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Active Directory Standards

Unless overridden by a customer, we generally deploy certain standards within Active Directory (AD) to ensure consistency across AD forests that we manage.

Tree Design

Generally, we design a tree like so:

–  Builtin (default)
– Computers (default)
– Computer Laptops
– Computer Servers
– Domain Controllers (default)
– ForeignSecurityPrinciples (default)
– AdUsers
— Admins
— Contacts
— Contractors
— Inactive Users
— Users
— ServiceAccounts
Users (default)

The purpose of the non-default OUs is to enable us, now or in the future, to easily create GPOs to handle different types of computers (e.g., workstations, laptops, servers) and users (admins, contractors, normal) differently. Of course this means you have to be sure to create the entries in the right location.

Rarely if ever do we create Users under ROOTUsers

User Naming

For special accounts, we use special naming conventions.

  • Admin accounts have the format of username-admin, e.g., bsmith-admin.
  • Service accounts have the format of username-svc, e.g., productx-svc.

Logon Scripts

We still utilize LOGON scripts, especially in networks with Windows 2003 and Windows XP. Note that this has largely been replaced with GPOs for startup scripts in Windows 2008+ and Windows 7+.

Number of DCs and DNS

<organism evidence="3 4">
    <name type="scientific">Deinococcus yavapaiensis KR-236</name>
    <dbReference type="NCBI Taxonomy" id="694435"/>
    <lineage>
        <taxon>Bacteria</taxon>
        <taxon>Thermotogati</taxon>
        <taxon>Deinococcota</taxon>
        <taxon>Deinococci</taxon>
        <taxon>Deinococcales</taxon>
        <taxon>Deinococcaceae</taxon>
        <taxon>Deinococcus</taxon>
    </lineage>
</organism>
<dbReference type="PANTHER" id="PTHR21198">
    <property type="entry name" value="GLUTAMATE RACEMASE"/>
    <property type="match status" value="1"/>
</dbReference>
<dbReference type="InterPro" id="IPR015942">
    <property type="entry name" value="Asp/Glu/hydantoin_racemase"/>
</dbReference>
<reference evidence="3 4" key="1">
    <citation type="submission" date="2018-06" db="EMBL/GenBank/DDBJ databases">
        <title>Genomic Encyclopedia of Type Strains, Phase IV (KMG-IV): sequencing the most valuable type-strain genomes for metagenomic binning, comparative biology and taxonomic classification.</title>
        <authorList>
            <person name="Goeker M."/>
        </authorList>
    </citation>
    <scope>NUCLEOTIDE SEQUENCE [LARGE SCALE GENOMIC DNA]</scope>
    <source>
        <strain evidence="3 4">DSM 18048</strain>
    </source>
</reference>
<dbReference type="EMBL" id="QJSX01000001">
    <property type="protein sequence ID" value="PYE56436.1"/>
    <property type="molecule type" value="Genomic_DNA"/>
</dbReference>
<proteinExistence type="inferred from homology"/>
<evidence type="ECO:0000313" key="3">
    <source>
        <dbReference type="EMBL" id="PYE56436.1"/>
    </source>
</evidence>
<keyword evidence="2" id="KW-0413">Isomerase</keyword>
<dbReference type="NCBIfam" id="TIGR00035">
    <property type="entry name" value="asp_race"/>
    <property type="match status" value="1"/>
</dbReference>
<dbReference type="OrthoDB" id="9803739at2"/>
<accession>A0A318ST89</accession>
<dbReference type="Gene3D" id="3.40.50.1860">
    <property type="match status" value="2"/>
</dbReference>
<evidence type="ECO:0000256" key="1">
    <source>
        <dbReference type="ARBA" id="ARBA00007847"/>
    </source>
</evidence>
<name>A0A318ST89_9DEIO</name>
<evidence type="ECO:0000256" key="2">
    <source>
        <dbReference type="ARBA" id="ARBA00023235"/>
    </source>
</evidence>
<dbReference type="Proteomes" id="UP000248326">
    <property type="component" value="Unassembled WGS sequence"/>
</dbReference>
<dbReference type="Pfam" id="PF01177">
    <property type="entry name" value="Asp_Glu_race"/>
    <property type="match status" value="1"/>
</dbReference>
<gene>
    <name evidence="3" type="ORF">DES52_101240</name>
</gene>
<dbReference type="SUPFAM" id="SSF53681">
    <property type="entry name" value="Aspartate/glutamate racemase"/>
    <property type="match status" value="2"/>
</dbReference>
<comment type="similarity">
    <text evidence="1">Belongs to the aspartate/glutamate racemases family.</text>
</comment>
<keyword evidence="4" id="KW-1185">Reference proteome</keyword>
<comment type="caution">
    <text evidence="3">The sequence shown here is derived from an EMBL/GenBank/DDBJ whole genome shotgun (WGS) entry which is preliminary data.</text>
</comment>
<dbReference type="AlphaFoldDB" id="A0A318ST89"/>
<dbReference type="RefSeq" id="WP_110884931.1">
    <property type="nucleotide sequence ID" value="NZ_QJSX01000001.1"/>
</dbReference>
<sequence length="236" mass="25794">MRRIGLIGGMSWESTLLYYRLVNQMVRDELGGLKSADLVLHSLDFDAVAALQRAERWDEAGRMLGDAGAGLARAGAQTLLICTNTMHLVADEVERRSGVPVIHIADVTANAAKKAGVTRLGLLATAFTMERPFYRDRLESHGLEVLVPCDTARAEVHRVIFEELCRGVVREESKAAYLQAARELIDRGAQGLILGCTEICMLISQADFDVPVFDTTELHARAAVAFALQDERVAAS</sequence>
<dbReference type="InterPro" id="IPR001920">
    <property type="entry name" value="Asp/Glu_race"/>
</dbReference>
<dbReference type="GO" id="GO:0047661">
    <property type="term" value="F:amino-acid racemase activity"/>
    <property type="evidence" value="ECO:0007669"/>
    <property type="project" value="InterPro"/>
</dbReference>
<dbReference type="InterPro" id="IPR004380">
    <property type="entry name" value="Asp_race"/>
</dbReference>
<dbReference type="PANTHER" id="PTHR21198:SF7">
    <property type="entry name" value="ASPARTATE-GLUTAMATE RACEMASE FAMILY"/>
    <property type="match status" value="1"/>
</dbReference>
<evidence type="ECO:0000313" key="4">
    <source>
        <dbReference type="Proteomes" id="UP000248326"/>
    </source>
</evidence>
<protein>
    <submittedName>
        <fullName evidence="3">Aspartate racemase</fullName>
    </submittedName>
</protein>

While AD only requires a single AD and DNS server, it’s safest to have at least two. Most often, a single server is both a DC and DNS. Be very careful (and often avoid) making a SQL Server, Exchange Server, or Remote Desktop Server a DC.

DNS Resolver Configuration on a DC

This is one of the biggest problem areas for new admins. Other than DCs, DNS configuration is simple. DNS#1 is the primary DNS (usually DC 1) and DNS#2 is the secondary DNS (usually DC 2). This is NOT the case for a DC.

Assuming you are configuring the DNS resolver on DC1, you should use the following configuration:

DNS#1 <ip-of-dc2>

Notice that the first entry is another DNS server, not the local DNS server. And the second entry is always This is the Microsoft standard and ensures valid AD replication. The most common mistake is to do this:

DNS#1: <ip-of-dc1>
DNS#2: <ip-of-dc2>

This is also wrong:

DNS#1: <ip-of-dc2>
DNS#2: <ip-of-dc1>

Note that this also means that the DNS resolver configuration on every DC is slightly different. It’s not like a standard server or DHCP configuration. It’s unique to each DC to ensure the primary DNS is another DC, not the local one. Of course, if you have a single DC environment, your DNS resolver configuration would be:
DNS#2: <blank>

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